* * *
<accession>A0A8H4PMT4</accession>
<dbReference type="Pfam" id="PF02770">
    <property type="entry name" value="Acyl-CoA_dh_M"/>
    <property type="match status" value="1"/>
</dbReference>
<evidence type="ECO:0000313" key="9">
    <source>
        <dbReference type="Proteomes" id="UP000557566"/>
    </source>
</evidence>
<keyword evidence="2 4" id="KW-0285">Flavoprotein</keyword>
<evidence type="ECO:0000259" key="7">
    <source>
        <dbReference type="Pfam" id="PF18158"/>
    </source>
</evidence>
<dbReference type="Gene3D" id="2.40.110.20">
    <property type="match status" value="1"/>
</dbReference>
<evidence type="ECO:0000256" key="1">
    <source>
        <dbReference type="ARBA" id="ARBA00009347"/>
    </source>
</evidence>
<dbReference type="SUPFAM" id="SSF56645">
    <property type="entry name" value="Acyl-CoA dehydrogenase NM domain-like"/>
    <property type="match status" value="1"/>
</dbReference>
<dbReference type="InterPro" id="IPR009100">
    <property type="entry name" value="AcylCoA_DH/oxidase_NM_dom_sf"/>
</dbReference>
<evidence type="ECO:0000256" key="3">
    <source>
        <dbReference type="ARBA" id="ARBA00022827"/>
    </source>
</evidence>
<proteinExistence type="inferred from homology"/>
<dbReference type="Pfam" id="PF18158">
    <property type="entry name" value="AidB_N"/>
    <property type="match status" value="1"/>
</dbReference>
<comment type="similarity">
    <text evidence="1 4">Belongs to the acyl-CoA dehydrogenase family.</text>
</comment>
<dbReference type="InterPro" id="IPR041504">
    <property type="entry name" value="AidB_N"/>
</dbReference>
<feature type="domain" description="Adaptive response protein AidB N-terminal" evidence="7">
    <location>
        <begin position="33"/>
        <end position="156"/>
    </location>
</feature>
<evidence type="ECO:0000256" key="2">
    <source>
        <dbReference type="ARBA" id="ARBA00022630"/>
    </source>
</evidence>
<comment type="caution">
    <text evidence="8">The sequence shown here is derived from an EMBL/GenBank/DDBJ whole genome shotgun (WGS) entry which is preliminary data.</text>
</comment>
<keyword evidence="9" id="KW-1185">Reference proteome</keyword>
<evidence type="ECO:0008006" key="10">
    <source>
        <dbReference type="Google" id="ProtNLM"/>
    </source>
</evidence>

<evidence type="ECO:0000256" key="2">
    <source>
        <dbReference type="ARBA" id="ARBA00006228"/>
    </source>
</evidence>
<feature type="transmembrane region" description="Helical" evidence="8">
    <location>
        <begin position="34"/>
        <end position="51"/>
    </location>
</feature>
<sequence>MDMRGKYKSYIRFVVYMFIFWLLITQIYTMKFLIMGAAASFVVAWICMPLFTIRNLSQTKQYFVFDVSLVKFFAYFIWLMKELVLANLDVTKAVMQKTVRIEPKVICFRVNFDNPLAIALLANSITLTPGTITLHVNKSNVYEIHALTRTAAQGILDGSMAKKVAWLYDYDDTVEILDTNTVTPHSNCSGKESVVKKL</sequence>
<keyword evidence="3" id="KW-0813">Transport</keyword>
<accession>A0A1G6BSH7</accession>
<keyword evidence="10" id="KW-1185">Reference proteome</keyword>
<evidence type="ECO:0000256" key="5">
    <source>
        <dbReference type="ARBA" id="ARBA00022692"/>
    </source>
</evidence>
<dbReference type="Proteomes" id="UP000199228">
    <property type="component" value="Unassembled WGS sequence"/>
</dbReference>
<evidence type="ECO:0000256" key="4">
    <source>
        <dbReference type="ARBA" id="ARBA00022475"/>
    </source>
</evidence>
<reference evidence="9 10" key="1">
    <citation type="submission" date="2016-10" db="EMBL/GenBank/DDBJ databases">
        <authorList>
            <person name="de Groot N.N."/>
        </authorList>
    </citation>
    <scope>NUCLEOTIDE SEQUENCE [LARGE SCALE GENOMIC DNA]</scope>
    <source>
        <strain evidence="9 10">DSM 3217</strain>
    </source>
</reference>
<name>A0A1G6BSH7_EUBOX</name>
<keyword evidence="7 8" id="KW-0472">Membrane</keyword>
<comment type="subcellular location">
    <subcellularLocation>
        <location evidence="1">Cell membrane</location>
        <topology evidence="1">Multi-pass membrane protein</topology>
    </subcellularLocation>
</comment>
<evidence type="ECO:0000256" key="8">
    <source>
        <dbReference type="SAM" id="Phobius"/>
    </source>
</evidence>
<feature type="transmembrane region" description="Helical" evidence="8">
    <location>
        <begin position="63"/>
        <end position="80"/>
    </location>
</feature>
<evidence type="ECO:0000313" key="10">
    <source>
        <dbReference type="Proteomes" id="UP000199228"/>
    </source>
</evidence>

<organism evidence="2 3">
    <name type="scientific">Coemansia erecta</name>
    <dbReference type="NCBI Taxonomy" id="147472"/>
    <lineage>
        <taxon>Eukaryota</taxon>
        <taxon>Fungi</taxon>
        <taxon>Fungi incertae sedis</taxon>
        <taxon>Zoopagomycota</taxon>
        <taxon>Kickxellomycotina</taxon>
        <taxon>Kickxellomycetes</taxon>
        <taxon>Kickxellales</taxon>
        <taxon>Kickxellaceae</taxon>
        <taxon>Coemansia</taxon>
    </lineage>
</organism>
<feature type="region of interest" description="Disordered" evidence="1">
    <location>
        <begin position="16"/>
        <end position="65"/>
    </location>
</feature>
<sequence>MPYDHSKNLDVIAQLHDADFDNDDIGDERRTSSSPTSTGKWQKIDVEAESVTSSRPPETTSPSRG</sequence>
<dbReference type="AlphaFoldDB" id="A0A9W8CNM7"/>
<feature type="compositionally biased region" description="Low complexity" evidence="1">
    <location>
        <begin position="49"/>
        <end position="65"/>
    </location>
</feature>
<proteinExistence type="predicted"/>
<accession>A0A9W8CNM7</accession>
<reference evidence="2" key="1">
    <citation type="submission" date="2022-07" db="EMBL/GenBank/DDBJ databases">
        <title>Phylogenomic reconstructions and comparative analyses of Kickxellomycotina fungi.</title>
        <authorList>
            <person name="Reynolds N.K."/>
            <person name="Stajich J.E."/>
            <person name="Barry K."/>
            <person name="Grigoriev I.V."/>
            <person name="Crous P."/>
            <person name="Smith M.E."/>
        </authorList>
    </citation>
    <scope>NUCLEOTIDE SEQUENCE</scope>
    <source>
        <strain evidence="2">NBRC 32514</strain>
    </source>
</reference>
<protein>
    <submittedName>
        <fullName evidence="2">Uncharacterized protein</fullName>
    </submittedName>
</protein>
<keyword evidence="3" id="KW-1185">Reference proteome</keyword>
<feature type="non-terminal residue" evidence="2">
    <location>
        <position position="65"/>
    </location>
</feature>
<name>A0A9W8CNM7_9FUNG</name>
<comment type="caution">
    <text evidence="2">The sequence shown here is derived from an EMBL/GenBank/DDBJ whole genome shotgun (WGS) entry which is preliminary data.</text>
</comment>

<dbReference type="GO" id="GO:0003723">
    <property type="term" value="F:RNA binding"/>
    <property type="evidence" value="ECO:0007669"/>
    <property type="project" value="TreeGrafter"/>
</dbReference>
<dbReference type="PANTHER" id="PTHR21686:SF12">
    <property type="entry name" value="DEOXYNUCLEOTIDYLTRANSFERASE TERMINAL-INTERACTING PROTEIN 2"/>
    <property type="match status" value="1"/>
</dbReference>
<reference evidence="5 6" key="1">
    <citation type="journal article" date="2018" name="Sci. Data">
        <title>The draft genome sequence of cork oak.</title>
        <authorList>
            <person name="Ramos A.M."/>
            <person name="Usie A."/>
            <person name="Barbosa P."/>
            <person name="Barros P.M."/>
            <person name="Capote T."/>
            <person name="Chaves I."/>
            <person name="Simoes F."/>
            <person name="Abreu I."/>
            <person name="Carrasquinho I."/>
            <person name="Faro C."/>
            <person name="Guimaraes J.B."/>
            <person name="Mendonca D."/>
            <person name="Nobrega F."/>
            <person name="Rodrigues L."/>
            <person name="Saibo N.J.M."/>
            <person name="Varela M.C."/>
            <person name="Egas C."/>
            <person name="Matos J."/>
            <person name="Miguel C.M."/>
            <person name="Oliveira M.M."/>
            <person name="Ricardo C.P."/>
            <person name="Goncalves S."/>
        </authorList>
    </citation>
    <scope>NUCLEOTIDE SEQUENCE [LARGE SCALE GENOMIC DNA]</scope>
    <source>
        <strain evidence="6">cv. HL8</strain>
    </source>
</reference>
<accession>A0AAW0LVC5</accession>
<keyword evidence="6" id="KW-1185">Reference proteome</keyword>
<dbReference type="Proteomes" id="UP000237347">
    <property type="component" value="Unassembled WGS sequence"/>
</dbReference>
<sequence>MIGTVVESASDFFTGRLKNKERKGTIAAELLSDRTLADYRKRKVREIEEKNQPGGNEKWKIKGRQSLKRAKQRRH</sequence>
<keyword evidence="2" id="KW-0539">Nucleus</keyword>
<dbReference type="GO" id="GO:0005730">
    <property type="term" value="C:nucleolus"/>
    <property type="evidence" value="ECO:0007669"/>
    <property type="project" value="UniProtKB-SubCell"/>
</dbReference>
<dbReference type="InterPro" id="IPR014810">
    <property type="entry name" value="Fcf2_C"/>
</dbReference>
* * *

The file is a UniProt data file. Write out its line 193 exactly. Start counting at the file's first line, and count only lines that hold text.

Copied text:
</comment>